Lockdowns have been tough on everyone. With the shift to working from home, mental health concerns have been front and centre as the divide between work and life becomes increasingly blurred. As we move forward into our post-pandemic world, the office is unlikely to ever be the same again. More and more employers and employees are negotiating flexible working arrangements, with the standard office 9-5, Monday to Friday likely to be a thing of the past.
While there are undoubtedly benefits to these new flexible arrangements, there are certain drawbacks too. A recent study has found that Australians have been working on average an additional 1.5 hours of unpaid work each week over the course of the pandemic.
The findings are based on a poll of 1,600 people by the Australia Institute’s Centre for Future Work, showing that the average employed Australian works 6.13 hours unpaid each week in 2021. That’s up from 5.25 hours in 2020 and 4.62 hours in 2019.
The research was released to support Go Home on Time Day — a campaign that urges workers to push back against unpaid overtime and clock off when they should.
6.13 hours per week works out to 319 unpaid hours across the whole year or the equivalent of an additional eight full weeks of unpaid work. This means that employers benefit from an additional $125 billion in free labour, costing each individual worker $461.60 per fortnight.
Unpaid overtime can mean those who arrive at work early, stay late, worth through breaks, work nights and weekends, or take calls and answer emails out of office hours.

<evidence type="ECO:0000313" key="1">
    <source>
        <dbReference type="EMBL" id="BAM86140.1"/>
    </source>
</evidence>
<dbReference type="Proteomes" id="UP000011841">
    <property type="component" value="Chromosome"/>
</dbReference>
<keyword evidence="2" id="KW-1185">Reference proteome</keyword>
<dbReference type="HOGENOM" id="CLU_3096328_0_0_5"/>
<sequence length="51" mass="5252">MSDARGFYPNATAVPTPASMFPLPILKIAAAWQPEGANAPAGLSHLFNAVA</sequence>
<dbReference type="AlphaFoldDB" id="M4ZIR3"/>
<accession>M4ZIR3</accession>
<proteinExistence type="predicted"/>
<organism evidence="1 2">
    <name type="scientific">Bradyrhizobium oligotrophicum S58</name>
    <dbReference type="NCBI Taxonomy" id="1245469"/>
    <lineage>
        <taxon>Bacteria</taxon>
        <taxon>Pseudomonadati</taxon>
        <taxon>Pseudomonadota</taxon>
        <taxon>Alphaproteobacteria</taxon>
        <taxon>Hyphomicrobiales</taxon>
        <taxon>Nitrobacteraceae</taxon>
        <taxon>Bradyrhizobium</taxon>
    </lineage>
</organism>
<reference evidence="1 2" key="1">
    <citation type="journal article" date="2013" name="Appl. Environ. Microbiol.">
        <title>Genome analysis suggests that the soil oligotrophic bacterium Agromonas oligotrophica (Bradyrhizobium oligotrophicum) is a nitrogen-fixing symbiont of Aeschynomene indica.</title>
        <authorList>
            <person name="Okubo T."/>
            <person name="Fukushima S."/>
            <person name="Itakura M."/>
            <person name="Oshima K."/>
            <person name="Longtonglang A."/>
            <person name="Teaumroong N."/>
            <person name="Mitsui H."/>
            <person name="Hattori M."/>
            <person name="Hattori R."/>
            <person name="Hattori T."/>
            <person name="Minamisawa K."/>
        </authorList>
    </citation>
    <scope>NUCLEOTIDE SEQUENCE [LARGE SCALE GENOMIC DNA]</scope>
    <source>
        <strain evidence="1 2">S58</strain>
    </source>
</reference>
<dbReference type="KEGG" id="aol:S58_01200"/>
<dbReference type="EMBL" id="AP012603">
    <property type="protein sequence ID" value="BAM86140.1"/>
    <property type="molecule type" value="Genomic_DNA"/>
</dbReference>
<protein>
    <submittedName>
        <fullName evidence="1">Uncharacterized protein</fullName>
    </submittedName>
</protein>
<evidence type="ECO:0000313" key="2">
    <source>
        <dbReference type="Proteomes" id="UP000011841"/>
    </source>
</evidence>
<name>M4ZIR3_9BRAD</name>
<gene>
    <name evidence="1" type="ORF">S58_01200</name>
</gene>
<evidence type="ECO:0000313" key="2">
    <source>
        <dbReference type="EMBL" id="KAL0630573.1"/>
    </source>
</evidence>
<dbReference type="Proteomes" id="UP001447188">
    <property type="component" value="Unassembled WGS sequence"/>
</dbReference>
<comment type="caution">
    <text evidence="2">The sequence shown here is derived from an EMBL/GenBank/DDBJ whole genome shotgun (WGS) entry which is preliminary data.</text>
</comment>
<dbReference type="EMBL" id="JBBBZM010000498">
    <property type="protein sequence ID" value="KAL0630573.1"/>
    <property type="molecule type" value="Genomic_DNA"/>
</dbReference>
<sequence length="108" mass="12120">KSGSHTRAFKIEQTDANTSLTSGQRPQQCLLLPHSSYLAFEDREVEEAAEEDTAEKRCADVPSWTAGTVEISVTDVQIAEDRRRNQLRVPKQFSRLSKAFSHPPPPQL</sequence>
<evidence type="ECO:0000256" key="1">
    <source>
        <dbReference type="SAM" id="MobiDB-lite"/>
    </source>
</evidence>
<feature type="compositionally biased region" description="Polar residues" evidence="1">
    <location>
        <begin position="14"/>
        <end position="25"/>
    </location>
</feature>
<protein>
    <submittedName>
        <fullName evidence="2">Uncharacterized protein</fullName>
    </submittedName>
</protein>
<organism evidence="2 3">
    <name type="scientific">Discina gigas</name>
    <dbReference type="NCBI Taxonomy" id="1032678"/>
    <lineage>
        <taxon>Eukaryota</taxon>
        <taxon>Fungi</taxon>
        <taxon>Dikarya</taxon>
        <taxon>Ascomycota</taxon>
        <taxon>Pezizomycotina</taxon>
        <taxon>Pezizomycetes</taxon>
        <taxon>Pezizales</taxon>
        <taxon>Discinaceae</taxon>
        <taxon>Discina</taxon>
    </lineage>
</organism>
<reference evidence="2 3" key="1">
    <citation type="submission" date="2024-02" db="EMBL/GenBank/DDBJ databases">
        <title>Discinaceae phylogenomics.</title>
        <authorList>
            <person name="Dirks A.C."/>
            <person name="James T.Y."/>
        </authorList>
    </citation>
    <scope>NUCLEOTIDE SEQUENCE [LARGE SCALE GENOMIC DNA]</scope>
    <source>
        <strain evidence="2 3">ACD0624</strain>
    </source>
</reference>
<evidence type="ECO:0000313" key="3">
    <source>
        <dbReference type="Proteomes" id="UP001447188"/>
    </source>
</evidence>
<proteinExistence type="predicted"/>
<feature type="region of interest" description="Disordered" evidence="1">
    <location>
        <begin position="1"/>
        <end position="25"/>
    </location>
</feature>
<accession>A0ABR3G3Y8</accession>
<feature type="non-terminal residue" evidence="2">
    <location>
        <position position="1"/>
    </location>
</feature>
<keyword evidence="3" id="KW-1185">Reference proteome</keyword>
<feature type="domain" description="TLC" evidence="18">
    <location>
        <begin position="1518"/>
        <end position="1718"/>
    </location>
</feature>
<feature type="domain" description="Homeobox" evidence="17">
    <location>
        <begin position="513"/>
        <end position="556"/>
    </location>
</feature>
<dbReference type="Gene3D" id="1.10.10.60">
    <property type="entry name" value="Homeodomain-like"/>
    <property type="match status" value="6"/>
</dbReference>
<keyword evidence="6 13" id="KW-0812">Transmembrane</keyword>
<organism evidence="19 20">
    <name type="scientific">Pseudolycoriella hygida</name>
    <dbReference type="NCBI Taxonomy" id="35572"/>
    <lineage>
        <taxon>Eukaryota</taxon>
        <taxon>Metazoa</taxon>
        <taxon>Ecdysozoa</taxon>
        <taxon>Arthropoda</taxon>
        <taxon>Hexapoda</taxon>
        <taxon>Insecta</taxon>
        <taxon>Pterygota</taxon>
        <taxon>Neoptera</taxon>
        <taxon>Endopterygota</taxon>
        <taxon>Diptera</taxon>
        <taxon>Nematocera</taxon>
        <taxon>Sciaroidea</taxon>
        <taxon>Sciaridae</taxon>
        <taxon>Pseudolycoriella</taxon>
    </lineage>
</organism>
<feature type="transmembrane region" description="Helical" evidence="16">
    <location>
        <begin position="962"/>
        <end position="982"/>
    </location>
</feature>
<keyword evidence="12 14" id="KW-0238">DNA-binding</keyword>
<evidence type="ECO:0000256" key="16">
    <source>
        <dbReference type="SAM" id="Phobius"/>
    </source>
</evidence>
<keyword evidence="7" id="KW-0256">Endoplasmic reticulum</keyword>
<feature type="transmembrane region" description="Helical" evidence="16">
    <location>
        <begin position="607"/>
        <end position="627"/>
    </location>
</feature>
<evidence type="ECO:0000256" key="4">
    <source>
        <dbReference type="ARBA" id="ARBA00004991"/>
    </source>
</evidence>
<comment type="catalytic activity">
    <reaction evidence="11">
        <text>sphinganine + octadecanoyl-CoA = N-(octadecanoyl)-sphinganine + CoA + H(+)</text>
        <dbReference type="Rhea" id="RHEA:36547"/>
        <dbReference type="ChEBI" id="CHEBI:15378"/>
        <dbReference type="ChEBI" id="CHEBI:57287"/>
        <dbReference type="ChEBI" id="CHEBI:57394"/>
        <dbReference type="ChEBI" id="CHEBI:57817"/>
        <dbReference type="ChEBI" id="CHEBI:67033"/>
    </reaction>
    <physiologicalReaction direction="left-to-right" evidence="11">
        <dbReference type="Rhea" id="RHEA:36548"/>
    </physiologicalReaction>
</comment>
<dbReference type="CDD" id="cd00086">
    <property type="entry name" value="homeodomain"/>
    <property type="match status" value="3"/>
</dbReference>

Young people are the most likely to do unpaid overtime, perhaps in a bid to appear dedicated to the company and prove their diligence, with those in the 19-29 age bracket working an average of 8.17 hours of additional unpaid work each week.
Lead author of the Centre for Future Work report, economist Dan Nahum, has said that the COVID-19 pandemic appears to have accelerated the “crisis” of unpaid labour and “time theft.”
“This year Australian workers are taking home a smaller share of GDP than we have ever seen before,” Nahum said.
“Yet, time-theft is rife and bosses are stealing record amounts of unpaid time from workers.”
Nahum explained that while working from home may have benefits to some employees, it has appeared to make it easier for employers to make more demands on their staff.
“Work-from-home does not necessarily improve work life in favour of employees,” he said. In fact, it appears to “undercut Australian minimum standards around hours, overtime, and penalty rates”.
“These are worker efforts that should end up as wages in someone’s pocket, not a boost to a profit column.”